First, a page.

Health

People taking certain antidepressants are at higher risk of developing dementia, reveals study

In a new study, it has been revealed that people taking more antidepressants are at higher risk of developing dementia. That means if you are used to taking commonly prescribed antidepressants then there is a high chance that you may suffer from dementia.

The scientists have also revealed that dementia due to intake of antidepressants, may even occur 20 years before the actual diagnosis. Dementia is the gradual decline in the mental ability severe enough to reduce a person’s ability to perform everyday activities. So dementia is particularly a broad category of brain diseases that occur when the brain cells get damaged.

Nowadays, more and more people are showing symptoms of dementia and scientists are trying their best to know what causes dementia and how the disease can be treated effectively. And, as per the latest reports, a group of scientists from the US, UK, and Ireland has found of from their extensive study that taking more antidepressants may increase the risk of developing dementia in people.

The scientists found out that the patients who are prescribed anticholinergic antidepressants, anticholinergic Parkinson’s disease medications and anticholinergic bladder medications showed a higher chance of developing dementia than those who were not prescribed such antidepressant drugs. Noll Campbell, assistant professor at the Purdue University in Indiana said, “Anticholinergics, medications that block acetylcholine, a nervous system neurotransmitter, have previously been implicated as a potential cause of cognitive impairment.”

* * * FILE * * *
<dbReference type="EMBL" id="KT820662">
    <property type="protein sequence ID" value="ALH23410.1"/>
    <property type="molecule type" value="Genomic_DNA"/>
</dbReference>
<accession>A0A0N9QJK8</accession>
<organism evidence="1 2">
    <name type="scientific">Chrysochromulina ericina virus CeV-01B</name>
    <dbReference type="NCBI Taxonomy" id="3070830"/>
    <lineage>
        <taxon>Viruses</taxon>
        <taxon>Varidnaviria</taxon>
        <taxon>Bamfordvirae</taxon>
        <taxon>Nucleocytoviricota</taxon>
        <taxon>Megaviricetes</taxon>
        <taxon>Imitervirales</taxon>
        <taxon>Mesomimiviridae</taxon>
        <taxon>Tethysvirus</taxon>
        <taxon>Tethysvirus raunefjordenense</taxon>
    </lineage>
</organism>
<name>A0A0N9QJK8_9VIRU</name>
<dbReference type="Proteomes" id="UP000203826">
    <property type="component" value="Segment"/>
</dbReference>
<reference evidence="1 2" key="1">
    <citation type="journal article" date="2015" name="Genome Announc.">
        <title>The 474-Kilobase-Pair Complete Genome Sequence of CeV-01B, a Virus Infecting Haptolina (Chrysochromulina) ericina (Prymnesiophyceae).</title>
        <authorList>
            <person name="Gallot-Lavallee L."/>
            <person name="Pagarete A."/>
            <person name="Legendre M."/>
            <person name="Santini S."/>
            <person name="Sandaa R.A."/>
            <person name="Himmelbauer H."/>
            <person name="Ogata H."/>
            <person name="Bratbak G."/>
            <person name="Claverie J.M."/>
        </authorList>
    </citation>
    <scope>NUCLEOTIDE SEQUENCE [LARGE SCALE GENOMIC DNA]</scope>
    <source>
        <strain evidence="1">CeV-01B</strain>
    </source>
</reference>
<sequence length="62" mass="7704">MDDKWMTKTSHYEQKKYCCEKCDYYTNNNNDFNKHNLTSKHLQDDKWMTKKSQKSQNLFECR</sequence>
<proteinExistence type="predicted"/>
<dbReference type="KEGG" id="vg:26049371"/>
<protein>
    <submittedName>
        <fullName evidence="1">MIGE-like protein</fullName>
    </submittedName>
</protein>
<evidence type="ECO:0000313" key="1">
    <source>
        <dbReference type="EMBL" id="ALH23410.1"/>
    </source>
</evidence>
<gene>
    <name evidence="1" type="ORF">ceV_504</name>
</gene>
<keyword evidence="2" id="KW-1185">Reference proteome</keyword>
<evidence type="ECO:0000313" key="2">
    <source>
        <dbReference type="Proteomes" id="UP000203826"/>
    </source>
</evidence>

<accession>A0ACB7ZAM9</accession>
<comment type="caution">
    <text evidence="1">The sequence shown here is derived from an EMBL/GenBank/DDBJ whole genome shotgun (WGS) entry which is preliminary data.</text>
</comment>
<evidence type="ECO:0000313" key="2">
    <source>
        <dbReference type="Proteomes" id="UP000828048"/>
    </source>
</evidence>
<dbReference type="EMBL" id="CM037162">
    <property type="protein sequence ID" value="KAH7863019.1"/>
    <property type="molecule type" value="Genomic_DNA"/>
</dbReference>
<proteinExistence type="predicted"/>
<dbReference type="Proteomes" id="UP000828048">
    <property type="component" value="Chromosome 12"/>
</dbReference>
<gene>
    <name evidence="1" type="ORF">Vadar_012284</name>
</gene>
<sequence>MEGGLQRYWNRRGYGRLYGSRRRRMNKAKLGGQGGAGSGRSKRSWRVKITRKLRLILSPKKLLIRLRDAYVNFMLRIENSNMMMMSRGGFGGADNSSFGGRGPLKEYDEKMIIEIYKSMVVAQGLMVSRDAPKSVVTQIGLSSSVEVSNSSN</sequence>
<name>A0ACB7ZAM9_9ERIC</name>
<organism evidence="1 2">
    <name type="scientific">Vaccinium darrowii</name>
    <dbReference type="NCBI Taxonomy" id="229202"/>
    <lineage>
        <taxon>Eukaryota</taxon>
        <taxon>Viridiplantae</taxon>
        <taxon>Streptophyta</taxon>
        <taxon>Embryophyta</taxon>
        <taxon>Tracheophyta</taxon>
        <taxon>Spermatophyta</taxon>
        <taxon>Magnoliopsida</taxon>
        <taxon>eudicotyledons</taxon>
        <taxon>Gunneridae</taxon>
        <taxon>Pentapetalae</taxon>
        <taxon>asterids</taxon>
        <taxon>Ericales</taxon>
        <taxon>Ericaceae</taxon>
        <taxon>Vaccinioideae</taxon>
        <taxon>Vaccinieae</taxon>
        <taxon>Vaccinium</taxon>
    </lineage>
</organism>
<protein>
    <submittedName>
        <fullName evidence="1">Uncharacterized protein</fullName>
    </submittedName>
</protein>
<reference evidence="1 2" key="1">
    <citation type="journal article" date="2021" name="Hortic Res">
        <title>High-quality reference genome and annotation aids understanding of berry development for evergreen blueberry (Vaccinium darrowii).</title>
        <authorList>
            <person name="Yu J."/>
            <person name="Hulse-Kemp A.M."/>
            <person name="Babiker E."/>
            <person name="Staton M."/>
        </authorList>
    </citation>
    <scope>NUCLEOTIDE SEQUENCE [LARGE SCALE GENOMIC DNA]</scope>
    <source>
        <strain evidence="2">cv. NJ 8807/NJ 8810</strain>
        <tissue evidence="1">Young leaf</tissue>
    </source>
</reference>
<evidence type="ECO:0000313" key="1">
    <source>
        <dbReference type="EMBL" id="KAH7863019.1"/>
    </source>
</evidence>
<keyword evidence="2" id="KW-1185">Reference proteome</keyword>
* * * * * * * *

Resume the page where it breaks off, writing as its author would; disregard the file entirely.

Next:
But according to the researchers, they could not crack down exactly how anticholinergics might cause dementia. For the research, the scientists scrutinized more than 27 million prescriptions collected from the medical records of a total of 40,770 patients aged over 65 and diagnosed with dementia and over 283,933 older adults not suffering from dementia. The scientists then compared the medical records of the patients diagnosed with dementia to the older adults without dementia.

Malaz Boustani, from the US-based Regenstrief Institute, informed that the latest findings have made it clear that the clinicians need to carefully consider the anticholinergic burden of their patients and weigh other options. Boustani said that the physicians should consider reviewing all the anticholinergic medications, including over-the-counter drugs that patients of all ages consume and figure out the safe ways to take individuals off anticholinergic medications in the interest of preserving brain health.

About the author

Saloni Sharma

Saloni Sharma is an environmental activist with broad, deep experience in print and online writing, publication and site management, news coverage, and editorial team management.

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